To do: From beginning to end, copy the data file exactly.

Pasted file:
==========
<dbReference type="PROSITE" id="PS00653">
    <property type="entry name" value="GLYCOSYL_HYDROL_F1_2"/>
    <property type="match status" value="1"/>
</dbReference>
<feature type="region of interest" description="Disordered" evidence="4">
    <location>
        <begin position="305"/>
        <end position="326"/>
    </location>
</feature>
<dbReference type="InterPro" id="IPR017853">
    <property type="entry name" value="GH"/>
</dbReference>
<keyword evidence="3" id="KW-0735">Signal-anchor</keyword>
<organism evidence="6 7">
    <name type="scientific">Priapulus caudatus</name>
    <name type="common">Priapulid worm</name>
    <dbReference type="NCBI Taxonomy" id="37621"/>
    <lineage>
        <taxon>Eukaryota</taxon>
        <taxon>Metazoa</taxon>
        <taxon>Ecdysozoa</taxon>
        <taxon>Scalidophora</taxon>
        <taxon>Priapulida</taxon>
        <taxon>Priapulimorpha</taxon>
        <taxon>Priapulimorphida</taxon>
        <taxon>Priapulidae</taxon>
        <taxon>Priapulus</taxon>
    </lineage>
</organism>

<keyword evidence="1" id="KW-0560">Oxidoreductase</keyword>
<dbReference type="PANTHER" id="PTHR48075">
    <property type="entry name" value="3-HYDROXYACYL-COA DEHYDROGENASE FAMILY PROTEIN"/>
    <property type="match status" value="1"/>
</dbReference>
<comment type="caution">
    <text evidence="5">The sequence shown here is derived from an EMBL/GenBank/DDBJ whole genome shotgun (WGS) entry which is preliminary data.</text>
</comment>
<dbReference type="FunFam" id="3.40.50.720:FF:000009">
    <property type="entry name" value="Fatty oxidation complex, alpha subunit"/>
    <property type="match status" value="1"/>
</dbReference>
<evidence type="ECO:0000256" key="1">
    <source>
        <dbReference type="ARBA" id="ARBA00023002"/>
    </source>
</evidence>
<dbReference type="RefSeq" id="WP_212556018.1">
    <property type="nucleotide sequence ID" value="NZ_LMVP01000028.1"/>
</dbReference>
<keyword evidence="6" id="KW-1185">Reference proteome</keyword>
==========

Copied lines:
<dbReference type="PROSITE" id="PS00653">
    <property type="entry name" value="GLYCOSYL_HYDROL_F1_2"/>
    <property type="match status" value="1"/>
</dbReference>
<feature type="region of interest" description="Disordered" evidence="4">
    <location>
        <begin position="305"/>
        <end position="326"/>
    </location>
</feature>
<dbReference type="InterPro" id="IPR017853">
    <property type="entry name" value="GH"/>
</dbReference>
<keyword evidence="3" id="KW-0735">Signal-anchor</keyword>
<organism evidence="6 7">
    <name type="scientific">Priapulus caudatus</name>
    <name type="common">Priapulid worm</name>
    <dbReference type="NCBI Taxonomy" id="37621"/>
    <lineage>
        <taxon>Eukaryota</taxon>
        <taxon>Metazoa</taxon>
        <taxon>Ecdysozoa</taxon>
        <taxon>Scalidophora</taxon>
        <taxon>Priapulida</taxon>
        <taxon>Priapulimorpha</taxon>
        <taxon>Priapulimorphida</taxon>
        <taxon>Priapulidae</taxon>
        <taxon>Priapulus</taxon>
    </lineage>
</organism>

<keyword evidence="1" id="KW-0560">Oxidoreductase</keyword>
<dbReference type="PANTHER" id="PTHR48075">
    <property type="entry name" value="3-HYDROXYACYL-COA DEHYDROGENASE FAMILY PROTEIN"/>
    <property type="match status" value="1"/>
</dbReference>
<comment type="caution">
    <text evidence="5">The sequence shown here is derived from an EMBL/GenBank/DDBJ whole genome shotgun (WGS) entry which is preliminary data.</text>
</comment>
<dbReference type="FunFam" id="3.40.50.720:FF:000009">
    <property type="entry name" value="Fatty oxidation complex, alpha subunit"/>
    <property type="match status" value="1"/>
</dbReference>
<evidence type="ECO:0000256" key="1">
    <source>
        <dbReference type="ARBA" id="ARBA00023002"/>
    </source>
</evidence>
<dbReference type="RefSeq" id="WP_212556018.1">
    <property type="nucleotide sequence ID" value="NZ_LMVP01000028.1"/>
</dbReference>
<keyword evidence="6" id="KW-1185">Reference proteome</keyword>